Additional XML Security Uniform Resource Identifiers (URIs)
Note: This ballot was opened for revision 09 and is now closed.
(Sean Turner) Yes
(Ron Bonica) No Objection
(Stewart Bryant) No Objection
Comment (2013-02-26 for -09)
I agree with Adrian and further wonder why, if we need an RFC, this document does not simply update RFC4051 rather than apparently duplicating much of its material.
(Gonzalo Camarillo) No Objection
(Benoit Claise) No Objection
Comment (2013-02-28 for -09)
No really sure why the acknowledgements section is in the front? I thought that we had guidelines for section order somewhere, but I can't find them right now... So this comment is more about my own question: do we actually have requirements regarding the sections order? I'll shoot an email now to the RFC editor notes. Note: RFC 4051 had the acknowledgements section at the usual place.
(Wesley Eddy) No Objection
(Adrian Farrel) No Objection
Comment (2013-02-26 for -09)
The subject material of this document is so far from my competence that I will rely on the Security ADs to provide the necessary reviews. I have a meta question for them which is: does the publication of this document as a PS imply IETF endorsement for the use of these algorithms? And wouldn't it be easier to turn this into an IANA registry to avoid frequent updates? While reading the document, I found a few nits and questions: --- Section 1 Informational or Standards Track documents Is that s/documents/RFCs/ ? --- Section 1 All of these are now W3C Recommendations and IETF Informational or Standards Track documents. The table that follows is ambiguous since it looks like maybe [XMLENC] does not have an RFC equivalent. --- Section 1 s/[XMLENC}/[XMLENC]/ --- Section 2.1.5 NIST has recently completed a hash function competition for an alternative to the SHA family. The Keccak-f algorithm was selected [Keccak]. This section is a space holder and reservation of URIs for future information on Keccak use in XML security. I really don't understand this! It seems to say - Here are the URIs for SHA-3 - NIST says don't use SHA-3 - This document will be updated to include URIs for Keccak. That seems odd to me. Why not: - Include URIs for SHA-3 but say you expect their use to be deprecated soon - Include a separate section for Keccak - If no URIs yet exist for Keccak, then don't include them. --- 2.2.1 Although cryptographic suspicions have recently been cast on MD5 for use in signatures such as RSA-MD5 below, this does not affect use of MD5 in HMAC [RFC6151]. "suspicions" seems to rather underplay the situation, doesn't it? The last paragraph of Section 2 of RFC 6151 says it all.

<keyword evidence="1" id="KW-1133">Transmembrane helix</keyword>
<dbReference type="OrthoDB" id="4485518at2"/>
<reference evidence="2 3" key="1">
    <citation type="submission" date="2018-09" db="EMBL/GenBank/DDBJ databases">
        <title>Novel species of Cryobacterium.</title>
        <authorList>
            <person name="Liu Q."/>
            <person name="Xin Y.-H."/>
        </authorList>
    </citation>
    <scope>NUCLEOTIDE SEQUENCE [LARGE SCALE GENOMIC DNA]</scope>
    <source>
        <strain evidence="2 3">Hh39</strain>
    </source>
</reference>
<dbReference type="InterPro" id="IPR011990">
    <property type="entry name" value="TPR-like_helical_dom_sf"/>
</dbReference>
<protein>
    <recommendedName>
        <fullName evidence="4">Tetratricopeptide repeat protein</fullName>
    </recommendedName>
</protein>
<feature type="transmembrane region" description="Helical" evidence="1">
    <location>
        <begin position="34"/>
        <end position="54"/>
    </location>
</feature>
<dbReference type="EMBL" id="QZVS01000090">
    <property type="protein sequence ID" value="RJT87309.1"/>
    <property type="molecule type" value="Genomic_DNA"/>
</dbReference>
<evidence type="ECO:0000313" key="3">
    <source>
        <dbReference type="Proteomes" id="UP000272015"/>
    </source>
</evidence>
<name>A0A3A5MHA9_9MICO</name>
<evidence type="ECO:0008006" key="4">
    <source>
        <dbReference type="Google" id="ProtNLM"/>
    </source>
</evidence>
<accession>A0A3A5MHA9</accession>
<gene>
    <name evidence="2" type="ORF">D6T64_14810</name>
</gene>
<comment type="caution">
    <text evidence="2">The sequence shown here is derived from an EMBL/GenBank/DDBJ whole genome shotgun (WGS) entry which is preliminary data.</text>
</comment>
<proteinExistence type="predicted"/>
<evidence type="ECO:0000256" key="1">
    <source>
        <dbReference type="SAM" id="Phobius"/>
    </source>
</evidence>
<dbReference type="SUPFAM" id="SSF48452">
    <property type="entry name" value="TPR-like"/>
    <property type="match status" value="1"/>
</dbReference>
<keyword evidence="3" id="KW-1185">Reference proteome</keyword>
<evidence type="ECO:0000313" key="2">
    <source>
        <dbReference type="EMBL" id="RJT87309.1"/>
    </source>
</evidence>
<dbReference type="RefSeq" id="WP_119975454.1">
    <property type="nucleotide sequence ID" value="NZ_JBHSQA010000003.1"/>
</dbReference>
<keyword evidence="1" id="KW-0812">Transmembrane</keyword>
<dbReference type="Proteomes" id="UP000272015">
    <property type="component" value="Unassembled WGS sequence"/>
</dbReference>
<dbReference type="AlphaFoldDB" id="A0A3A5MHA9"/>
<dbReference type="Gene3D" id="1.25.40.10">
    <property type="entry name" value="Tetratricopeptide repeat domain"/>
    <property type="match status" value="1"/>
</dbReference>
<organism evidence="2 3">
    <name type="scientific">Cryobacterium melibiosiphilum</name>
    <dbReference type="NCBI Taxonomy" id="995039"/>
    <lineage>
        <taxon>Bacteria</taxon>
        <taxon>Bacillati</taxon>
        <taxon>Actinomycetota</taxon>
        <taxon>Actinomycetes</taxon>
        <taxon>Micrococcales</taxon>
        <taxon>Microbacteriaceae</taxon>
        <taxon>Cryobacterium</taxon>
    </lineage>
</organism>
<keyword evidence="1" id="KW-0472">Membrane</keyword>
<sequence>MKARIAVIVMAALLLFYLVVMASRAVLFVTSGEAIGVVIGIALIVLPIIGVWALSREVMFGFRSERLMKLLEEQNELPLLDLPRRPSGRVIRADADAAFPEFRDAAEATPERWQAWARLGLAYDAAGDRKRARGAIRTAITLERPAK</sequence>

(Stephen Farrell) (was Discuss) No Objection
Comment (2013-02-28 for -09)